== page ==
The Tale Of Advertising's Fall — Rise

September 18, 2004
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GRAND RAPIDS — The Ad Club of West Michigan brought in advertising guru Steve Laughlin last week to defend his profession.

Laughlin is a founding partner of Milwaukee-based Laughlin/Constable and has done work for a who’s who of national brands, including Alka-Seltzer Plus cold medicine, Miller beers, Hillshire Farms meats, OshKosh B’Gosh clothing and local footwear manufacturer Wolverine Worldwide. He has served on the board of governors of the American Association of Advertising Agencies and has earned numerous local and national awards.

Laughlin was at the The BOB to refute the popular belief that advertising is a dying practice.

“Experts are lining up to predict our demise,” he said. “According to current conventional wisdom, there’s no reason for me to be here today, because I supposedly represent a profession without a future.”

Recent books by former Coca-Cola chief marketing officer Sergio Zeman (“The End of Advertising as We Know It”), Al Ries and Jack Trout (“Positioning”) and Al Ries alone (“The Fall of Advertising and Rise of PR”— from which Laughlin titled his program), have all predicted the exit of advertising in favor of public relations and product placement.

There is a lot of weight behind their argument. Advertising’s fate is often linked to that of mass media, and not only have networks lost their ability to efficiently reach the masses, but there are just too many channels chasing too few viewers, he said. Young men have disappeared from the traditional media landscape in favor of Internet and video games, while HBO and pay-per-view could be harbingers of the future.

Research points out that people are rebelling against the pervasiveness of commercial clutter. And that doesn’t even include services such as TiVo.

On top of that, the current cynicism toward big business, thanks to newsmakers like Enron and Martha Stewart, has eroded the confidence of the advertising message. In the dotcom era, the advertising industry took millions off the top of every IPO. When the bubble burst, ad agencies absorbed much of the blame.

“Advertising professionals are no longer the gatekeepers of brand identity,” Laughlin said. “The big enlightenment at the end of the last century was that if you understood and managed your brand, all of the other business fundamentals follow. Advertising executives lost their seat at the table to a broad array of suits.”

Laughlin said that PR is now generating the buzz. Embedding products in programming could replace commercials and maintain awareness.

“Advertising gets squeezed out,” he said. “With embedding, the line blurs between content and promotion in the media.”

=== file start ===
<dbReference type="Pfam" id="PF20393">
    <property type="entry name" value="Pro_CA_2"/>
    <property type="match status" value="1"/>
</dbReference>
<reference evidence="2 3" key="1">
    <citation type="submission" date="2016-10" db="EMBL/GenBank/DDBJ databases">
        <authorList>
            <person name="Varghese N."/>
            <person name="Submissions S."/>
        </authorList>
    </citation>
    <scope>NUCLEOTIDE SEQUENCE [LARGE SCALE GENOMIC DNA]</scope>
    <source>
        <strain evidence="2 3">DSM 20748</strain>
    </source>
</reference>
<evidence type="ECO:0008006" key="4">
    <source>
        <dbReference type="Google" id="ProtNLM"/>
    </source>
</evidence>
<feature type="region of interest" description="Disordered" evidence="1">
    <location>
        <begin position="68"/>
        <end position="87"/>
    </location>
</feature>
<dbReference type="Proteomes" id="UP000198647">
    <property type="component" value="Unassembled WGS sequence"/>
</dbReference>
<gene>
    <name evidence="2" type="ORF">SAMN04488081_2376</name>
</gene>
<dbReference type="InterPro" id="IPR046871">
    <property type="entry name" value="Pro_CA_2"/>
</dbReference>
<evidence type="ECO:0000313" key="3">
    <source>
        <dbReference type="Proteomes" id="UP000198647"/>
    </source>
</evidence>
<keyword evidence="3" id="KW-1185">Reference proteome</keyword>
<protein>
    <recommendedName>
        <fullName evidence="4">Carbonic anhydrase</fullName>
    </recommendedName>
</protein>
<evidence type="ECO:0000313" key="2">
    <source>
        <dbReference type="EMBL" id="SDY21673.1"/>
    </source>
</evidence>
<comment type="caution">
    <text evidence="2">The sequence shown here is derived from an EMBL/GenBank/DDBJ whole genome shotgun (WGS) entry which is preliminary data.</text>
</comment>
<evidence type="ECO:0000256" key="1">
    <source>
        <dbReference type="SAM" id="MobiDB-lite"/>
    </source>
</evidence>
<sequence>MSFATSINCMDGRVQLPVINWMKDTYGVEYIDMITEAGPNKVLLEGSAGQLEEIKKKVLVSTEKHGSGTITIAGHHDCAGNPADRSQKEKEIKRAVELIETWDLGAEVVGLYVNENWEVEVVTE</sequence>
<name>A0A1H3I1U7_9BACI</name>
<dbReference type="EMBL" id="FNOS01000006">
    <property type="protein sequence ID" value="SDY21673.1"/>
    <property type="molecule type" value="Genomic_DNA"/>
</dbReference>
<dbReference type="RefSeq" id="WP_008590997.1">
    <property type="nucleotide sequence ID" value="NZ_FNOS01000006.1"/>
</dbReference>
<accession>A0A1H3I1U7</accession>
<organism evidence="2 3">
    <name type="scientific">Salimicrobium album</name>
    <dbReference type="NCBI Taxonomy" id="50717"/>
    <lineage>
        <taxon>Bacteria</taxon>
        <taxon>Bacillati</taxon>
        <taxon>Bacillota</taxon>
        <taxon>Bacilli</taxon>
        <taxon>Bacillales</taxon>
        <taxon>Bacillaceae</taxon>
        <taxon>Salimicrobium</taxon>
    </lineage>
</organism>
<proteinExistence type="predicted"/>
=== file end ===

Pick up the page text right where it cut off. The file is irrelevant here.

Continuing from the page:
Advertising critics believe the ability of PR professionals to place products and get stories written about products and companies will replace advertising.

“With the recession, we became risk averse,” Laughlin explained. “People ask what the payback is for a $2 million spot run in the Super Bowl. And I can’t tell them one, not without looking at what their brand is two years from now.”

But Laughlin believes that the cynicism toward advertising will soon pass.

“I’m optimistic about the future of advertising,” he said. “I think the media, by fragmenting away from mass audiences, will become more affordable to more brands rather than the reverse.”

Laughlin questions many of the perceived threats to advertising.

“TiVo? Who is really going to tape a show so they can watch it later without commercials? And TiVo has a $30 million advertising budget,” he said.

“And embedding is nothing new. We call them soap operas because soap companies sponsored them. The hottest new thing has been around since the start of television.

“I would say to any CEO who wants to see his or her numbers moving in the right direction to look for the story in their brands,” he added. “If told properly, it becomes a success story. It’s a story advertising has always been able to tell best.”

Critics and supporters of advertising agree that branding is the key component in many successful marketing campaigns. IPod has such a dominant brand identity that few even realize it’s an MP3 player, and that advantage translates into a sometimes tripled price. Compare Starbucks and Folgers, BMW and Mitsubishi — people don’t dream of driving Mitsubishis.

Branding is a practice in which public relations and advertising complement each other well, he said.

Laughlin cited last week’s exploits of Pontiac and Cadillac as examples. Pontiac got Oprah Winfrey to help revitalize its brand by giving cars away to everyone in the audience. That made the cover of USA Today and The Chicago Tribune. But Pontiac still ran teaser ads for its 2005 models through Sunday’s football line-up.

“Will Pontiac stop advertising? No. Cadillac ran their breakthrough campaign on Sunday too, but they’re not going to give up PR,” Laughlin said. “The truth is, it’s a big, loud, noisy world out there and we’ll need to continue to find ways to cut through the clutter and get our brands’ stories told.”    

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